This is a very important question because there are two things that come into play. Education is essential to this. I would say that all the vendors that are in this space do a great job of this and spend a lot of time educating the board about how these plans work and the executives on how they work. They provide a package that has been approved by the NCUA through other exams to each of the new credit unions that are coming on. All of it is documented and can be followed through in the terms that the NCUA is expecting. That becomes a big part of it but they are reasonably complex. The important part is doing an annual review with the board and the executive, particularly after the first couple of years, the illustrations perform as you would imagine.

There's no real change in interest rates or anything, normally. Getting back in front of the board and making sure that they're doing it. We do things like providing a weekly webinar class we call 101s. We do four standard webinars. The 101 though is the basics of what is allowed by the NCUA and how these plans, either 457(f) or a split-dollar, work internally counting-wise, compliance-wise, illustration, and produce retirement benefits-wise.

The boards always have a chance to come back and relearn it. We think the crucial part here, because there is risk in these plans, is that the boards and executives understand them. The last thing anybody wants in the industry, including our friends at the NCUA, is that these plans don't work. There is a challenge to having to refund them or do something else that becomes a financial burden to the credit union.

WFC 119 | Split Dollar Plans
Split Dollar Plans: The last thing anybody may want in the industry, including our friends at the NCUA, is that these plans don't work. Then there is the challenge of having to refund them or do something else that becomes a financial burden to the credit union.

How does it work? A big part of what we're talking about is retention. If someone’s the number 3 person at Credit Union A, and they're in New York and they end up getting a good opportunity in California where they can be the number 2 or 1, how does that transition work relative to these products? Is it ending here and it starts there? Is it you have one here, it somehow can piggyback off over there. Am I barking up the right tree there at all?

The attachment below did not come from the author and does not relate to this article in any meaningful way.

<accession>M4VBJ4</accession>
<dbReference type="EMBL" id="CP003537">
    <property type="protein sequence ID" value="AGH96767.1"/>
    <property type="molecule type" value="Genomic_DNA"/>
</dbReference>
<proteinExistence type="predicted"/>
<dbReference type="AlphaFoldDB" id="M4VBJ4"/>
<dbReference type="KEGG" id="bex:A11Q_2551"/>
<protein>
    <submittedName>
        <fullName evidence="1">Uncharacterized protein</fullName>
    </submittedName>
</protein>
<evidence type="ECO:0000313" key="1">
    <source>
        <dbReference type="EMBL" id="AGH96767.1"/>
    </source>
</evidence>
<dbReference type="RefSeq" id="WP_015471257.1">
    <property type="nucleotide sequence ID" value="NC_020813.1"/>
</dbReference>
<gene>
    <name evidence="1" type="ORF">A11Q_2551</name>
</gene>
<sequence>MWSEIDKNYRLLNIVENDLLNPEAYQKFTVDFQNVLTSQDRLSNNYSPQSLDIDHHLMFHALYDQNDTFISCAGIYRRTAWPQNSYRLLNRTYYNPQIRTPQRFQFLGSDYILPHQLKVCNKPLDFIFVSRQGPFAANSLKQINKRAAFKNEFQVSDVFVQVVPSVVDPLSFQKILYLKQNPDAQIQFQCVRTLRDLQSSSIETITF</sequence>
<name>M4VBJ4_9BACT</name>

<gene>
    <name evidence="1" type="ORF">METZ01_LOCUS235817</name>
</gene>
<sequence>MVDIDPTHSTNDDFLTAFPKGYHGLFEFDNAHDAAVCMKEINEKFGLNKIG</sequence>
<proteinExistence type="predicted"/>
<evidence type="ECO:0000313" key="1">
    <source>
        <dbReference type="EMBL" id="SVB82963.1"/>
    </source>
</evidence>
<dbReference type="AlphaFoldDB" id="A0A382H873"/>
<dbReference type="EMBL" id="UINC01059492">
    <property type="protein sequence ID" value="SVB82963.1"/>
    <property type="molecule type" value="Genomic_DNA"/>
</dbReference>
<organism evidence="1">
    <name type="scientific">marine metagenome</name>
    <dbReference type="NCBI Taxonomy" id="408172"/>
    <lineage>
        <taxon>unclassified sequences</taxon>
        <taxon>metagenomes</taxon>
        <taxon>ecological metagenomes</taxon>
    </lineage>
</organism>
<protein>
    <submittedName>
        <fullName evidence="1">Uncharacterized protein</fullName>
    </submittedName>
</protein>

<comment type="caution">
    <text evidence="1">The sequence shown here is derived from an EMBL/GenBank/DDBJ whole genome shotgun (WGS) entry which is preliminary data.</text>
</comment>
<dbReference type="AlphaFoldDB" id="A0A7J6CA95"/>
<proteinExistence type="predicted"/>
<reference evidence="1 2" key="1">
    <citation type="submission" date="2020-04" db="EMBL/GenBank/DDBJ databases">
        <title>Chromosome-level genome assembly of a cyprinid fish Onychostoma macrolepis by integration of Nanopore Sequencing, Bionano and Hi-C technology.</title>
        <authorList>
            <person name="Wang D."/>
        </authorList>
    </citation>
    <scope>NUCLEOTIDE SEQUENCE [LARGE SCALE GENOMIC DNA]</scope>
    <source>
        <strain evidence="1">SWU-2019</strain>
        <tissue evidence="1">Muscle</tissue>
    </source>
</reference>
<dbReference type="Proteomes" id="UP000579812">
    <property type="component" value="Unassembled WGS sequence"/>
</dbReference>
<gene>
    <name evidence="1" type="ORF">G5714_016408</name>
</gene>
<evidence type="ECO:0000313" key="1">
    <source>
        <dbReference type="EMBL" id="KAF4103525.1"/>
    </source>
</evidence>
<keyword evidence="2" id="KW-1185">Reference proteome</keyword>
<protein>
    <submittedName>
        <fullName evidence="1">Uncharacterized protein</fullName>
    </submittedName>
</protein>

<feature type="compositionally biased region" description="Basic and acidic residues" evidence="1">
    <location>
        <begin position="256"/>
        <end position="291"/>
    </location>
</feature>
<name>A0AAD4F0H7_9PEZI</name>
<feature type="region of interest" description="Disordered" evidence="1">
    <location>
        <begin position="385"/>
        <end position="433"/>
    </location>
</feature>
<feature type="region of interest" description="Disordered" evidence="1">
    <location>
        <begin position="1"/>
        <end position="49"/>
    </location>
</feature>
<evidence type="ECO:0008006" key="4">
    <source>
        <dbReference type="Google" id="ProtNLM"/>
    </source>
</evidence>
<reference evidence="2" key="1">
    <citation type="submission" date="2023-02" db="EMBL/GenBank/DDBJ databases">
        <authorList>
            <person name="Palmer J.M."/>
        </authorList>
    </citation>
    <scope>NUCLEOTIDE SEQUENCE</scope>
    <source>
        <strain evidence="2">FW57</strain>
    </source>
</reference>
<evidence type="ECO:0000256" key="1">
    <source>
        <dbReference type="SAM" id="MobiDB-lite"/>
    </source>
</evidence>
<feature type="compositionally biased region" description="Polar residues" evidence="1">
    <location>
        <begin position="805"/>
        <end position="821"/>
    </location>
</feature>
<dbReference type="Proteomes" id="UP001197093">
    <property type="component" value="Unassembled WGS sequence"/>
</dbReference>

With all the movement that we have in the industry right now, you see a lot of this occurring. I'm going to take the two different plans and talk about them in different ways. The 457(f) is a contract with the executive to be paid at a certain time in the future. They are different. They're not always at retirement. For a younger exec, it might be to retain the CIO for five years. There are different ways that the plans are used, but if that executive leaves, they typically leave that money on the table. That doesn't go with them. Sometimes if they're being recruited, they'll be able to negotiate the adding of that back on at the other site.

On the split-dollar, on the insurance-based ones, there's a vesting schedule that's typically set up between now and the time that the executive is going to retire. Let's say it's ten years for ease of math. The vesting's going to increase by 10% a year, 20%, 30%, 40%, and so forth. If the executive leads in year five, it will move with them the 50% of the plan, and will still get paid at 65%, but won't be paid immediately if 65% is retirement. The other 50% reverts back to the credit union and they can use it for whatever they want, next executive, whatever that may be. The split dollars are more transferable and based on the vesting schedule, whereas the others are more at the organization that originated.

That's an a-ha moment for me. With all the movement around, there had to be some ways to work both sides of that. That's fascinating. That's good intel.

If they want to retain the younger execs, they'll slow down the vesting schedule. That's how you ensure the retention works.

The negotiation, if you're the younger person is, “Okay, but then give me a little bit more. I'll stick around, but make it worth my while.” It’s fascinating. I do a lot of things on LinkedIn. Before we started, we were talking about a call you had. I noticed that you had posted on LinkedIn that you were offering an opportunity to anybody out there that wanted to chat with you about what it's like to be an executive or a CEO and mentor some of this new generation. You had floated that out there. I'm curious, has your schedule filled up so much from doing that? How's that going?

My schedule has filled up. It's been wonderful. I have about 25 people that have taken me up on the offer. It is invigorating to see the excitement of so many people. It breaks down into three different groups. It's interesting. Some people are ready. They've matured through their career and they're asking questions like, “How do you think about strategy? How did you get Bethpage to grow?” There's a next group that is talented as well, but they're in the beginning stages of their C-team, COOs, CFOs, etc. They're trying to figure out how to learn, how to engage with boards, and how to build a culture. They have a different set of questions.